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National Security Strategy 2000

The U.S. intelligence community provides critical support to the full range of our involvement abroad. Comprehensive collection and analytic capabilities are needed to provide warning of threats to U.S. national security, give analytical support to the policy and military communities, provide near-real time intelligence while retaining global perspective, identify opportunities for advancing our national interests, and maintain our information advantage in the international arena. We place the highest priority on monitoring the most serious threats to U.S. security: states hostile to the United States; countries or other entities that possess strategic nuclear forces or control nuclear weapons, other WMD or nuclear fissile materials; transnational threats, including terrorism, drug trafficking and other international crime; potential regional conflicts that might affect U.S. national security interests; and threats to U.S. forces and citizens abroad. Diplomacy
Diplomacy is a vital tool for countering threats to our national security. The daily business of diplomacy conducted through our missions and representatives around the world is an irreplaceable shaping activity. These efforts are essential to sustaining our alliances, forcefully articulating U.S. interests, resolving regional disputes peacefully, averting humanitarian catastrophe, deterring aggression against the United States and our friends and allies, promoting international economic cooperation and stability, fostering trade and investment opportunities, and projecting U.S. influence worldwide.
When signs of potential conflict emerge or potential threats appear, we take action to prevent or reduce these threats. One of the lessons that repeatedly has been driven home is the importance of preventive diplomacy in dealing with conflict and complex emergencies. Helping prevent nations from failing is far more effective than rebuilding them after an internal crisis. Helping people stay in their homes is far more beneficial than feeding and housing them in refugee camps. Helping relief agencies and international organizations strengthen the institutions of conflict resolution is much better than healing ethnic and social divisions that have already exploded into bloodshed. In short, while crisis management and crisis resolution are necessary tasks for our foreign policy, preventive diplomacy is far preferable.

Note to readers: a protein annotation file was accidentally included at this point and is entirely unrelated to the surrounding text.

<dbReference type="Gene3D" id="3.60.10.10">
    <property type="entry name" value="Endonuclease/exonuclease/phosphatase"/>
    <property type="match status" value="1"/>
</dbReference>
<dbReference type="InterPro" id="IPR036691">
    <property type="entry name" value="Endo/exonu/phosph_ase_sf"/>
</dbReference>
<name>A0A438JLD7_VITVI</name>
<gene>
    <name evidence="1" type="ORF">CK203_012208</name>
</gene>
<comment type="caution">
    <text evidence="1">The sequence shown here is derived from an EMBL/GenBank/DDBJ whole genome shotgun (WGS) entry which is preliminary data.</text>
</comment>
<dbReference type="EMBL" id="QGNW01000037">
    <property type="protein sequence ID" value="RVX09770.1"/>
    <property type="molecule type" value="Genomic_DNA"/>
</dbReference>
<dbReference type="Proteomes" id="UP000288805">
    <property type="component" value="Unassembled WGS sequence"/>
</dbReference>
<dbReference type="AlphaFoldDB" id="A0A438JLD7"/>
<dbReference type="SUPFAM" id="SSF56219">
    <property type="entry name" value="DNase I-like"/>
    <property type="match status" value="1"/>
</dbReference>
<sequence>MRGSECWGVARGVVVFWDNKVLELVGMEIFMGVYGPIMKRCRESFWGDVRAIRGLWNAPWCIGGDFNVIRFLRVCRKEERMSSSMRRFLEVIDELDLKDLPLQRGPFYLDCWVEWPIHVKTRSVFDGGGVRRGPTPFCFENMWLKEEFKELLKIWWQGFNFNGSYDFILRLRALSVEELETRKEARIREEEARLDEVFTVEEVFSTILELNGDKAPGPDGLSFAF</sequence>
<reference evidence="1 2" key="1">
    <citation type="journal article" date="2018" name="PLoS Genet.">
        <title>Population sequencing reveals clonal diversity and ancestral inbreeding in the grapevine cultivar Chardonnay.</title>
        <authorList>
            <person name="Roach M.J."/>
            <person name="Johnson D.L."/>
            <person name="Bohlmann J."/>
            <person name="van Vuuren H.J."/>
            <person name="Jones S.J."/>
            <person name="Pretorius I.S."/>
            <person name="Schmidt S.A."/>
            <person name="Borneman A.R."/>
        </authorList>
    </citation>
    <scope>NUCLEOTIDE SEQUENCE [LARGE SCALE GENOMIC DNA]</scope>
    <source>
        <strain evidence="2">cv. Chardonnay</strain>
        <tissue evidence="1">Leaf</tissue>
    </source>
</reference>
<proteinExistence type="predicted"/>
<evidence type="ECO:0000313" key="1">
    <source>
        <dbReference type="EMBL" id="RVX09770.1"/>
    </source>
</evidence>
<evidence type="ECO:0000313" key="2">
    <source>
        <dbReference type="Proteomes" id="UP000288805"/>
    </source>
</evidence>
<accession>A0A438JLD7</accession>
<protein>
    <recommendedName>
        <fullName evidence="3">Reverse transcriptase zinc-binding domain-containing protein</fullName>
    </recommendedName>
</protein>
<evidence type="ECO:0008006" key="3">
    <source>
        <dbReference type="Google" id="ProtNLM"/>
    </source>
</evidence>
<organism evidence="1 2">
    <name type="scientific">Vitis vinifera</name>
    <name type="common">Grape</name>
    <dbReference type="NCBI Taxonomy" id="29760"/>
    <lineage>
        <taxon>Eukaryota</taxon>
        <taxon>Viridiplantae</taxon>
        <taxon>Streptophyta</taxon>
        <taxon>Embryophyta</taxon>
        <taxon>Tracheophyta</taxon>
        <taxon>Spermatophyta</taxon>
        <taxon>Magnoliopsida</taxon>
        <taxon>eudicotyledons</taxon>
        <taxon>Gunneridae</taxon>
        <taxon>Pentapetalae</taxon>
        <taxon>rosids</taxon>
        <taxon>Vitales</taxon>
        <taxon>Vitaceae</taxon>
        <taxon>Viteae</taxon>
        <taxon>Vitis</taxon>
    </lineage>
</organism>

We must renew our commitment to America’s diplomacy to ensure we have the diplomatic representation and voice in international organizations that are required to support our global interests. This is central to our ability to retain our influence on international issues that affect our wellbeing. Our national security requires that we ensure international organizations such as the United Nations are as effective and relevant as possible. We must, therefore, continue to work to ensure that our financial obligations to international organizations are met.
Preserving our leadership, influence and credibility in the world demands that we maintain highly trained and experienced personnel, a broad range of capabilities for diplomacy and public diplomacy, and a secure diplomatic infrastructure abroad. Modernization of embassies, consulates and our diplomatic telecommunications and information infrastructure is essential to advancing and protecting vital national interests overseas. Our embassies and consulates host critical elements of peacetime power: diplomatic personnel, commercial, defense and legal attaches, and consular and security officers dedicated to protecting Americans at home and abroad. The cost of doing these things is a tiny fraction of the costs of employing our military forces to cope with crises that might have been averted through collective international action.

Public Diplomacy